The New Westminster school district has created a brand-new centralized hub for its expanded online learning offerings.
In response to the COVID-19 pandemic, the school district decided to offer an online “distributed learning” program for kindergarten to Grade 8 students for the first time ever this fall. At the same time, it also expanded course offerings for secondary-aged students.
In the end, the option was taken up by more than 600 students at all grade levels. Maryam Naser, the school district’s associate superintendent, noted the number has been fluid as students have been moving in and out of the program daily since the beginning of the school year.
But, as of Sept. 15, when Naser made a presentation at the school board’s education committee meeting, there were 491 students registered in the K-8 program. At the high school level, 88 students were signed up for full-time online learning and 118 for part-time.
Those numbers mean the district was, in essence, able to create a “school” out of the distributed learning program.
“We’re very pleased that we have been able to really create what is a very large elementary school or middle school in its size, in terms of the number of students being serviced and the number of staff who will be working in this scenario,” Naser said.
Naser said the district has worked hard to keep families and students connected to their home school.
“We hope that this is a short-term situation; in any case, we hope that our students are back next year at the very latest,” she said, adding the district has chosen to keep children from the same school together in the same online “class” – with a teacher from their home school, where possible.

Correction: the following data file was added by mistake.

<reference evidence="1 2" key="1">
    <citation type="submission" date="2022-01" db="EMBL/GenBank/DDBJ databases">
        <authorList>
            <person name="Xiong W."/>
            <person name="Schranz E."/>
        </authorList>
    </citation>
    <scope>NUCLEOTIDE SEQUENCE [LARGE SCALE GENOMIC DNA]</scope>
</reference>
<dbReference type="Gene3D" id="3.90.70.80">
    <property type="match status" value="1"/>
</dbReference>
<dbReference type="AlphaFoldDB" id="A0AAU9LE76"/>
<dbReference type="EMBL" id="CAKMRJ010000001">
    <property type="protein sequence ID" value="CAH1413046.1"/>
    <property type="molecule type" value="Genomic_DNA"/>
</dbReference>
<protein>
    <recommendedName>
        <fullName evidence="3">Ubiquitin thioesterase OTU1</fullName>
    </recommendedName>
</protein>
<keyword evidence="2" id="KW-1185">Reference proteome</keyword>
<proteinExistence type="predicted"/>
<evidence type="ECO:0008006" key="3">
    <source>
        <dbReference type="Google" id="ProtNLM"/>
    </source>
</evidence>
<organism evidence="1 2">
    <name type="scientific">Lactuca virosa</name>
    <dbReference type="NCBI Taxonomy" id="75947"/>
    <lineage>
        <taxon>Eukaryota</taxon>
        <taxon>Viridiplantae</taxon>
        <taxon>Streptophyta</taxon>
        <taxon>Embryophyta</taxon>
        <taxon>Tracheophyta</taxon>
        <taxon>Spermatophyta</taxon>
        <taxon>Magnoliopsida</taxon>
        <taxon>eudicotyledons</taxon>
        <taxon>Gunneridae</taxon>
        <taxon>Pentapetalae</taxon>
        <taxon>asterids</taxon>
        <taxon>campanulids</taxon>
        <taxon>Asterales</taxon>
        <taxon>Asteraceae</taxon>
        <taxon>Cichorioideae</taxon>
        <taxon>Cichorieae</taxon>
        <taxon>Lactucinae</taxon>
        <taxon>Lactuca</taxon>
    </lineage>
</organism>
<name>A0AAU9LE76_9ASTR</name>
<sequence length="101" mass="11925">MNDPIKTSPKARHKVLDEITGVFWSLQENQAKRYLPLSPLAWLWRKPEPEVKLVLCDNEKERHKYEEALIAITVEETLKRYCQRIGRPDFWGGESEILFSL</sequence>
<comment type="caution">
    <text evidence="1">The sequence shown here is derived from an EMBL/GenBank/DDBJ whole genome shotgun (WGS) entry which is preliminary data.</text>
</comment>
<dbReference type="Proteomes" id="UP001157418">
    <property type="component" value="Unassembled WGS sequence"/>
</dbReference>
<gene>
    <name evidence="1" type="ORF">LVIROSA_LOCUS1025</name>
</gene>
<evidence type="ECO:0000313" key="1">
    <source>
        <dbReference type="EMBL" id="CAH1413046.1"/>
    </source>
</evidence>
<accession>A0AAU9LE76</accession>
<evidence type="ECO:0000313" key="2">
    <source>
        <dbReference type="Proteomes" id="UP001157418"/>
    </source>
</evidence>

Children who need other supports, such as counselling or resource teachers, will continue to access those at their home school.
“Many of these students will already be familiar with their school counsellor and will have comfort and a relationship with that individual,” she pointed out.
At this point, the district has 17.2 FTE (full-time equivalent) teachers assigned to the online learning program.
Robert Weston, the district’s director of human resources, notes 8.2 of those came from teachers requesting “accommodations” for the new school year.
In total, he said, the district received more than 20 applications, nearly all of them from teachers, for accommodations due to a variety of medical and personal circumstances that elevated their risk of returning to the classroom in the face of COVID-19.
More than half of them could be accommodated within their own school, Weston noted - for some, it may have meant Plexiglas barriers or face shields; for others, it may have involved a reconfiguration of the classroom.
The remaining 8.2 FTEs were assigned to the distributed learning program, and they’re now working out of a new hub created in an office space at New Westminster Secondary School that used to house a UBC counselling centre.
Weston noted that space was renovated and upgraded to ensure all health protocols were followed and those teachers can work from a safe, central environment.
The district was able to assign nine other teachers to join them, as lower enrolments caused by students moving to the online program meant a need for fewer staff at schools. Those teachers may still be working from their current schools, but supporting the online learners.
“It gives a very good support to that program,” Weston said.
Weston said the district has worked cooperatively with the New Westminster Teachers’ Union throughout the process to ensure that teachers’ needs could be accommodated while still maintaining necessary staffing levels for all the district’s programs.
Now, he said, the district is focusing on providing support staff – such as administrative and clerical staff – for the distributed learning and Hume Park Home Learners programs.
Extra federal education funding announced at the end of August will likely be used to help the school district cover some of those costs. See a related story here.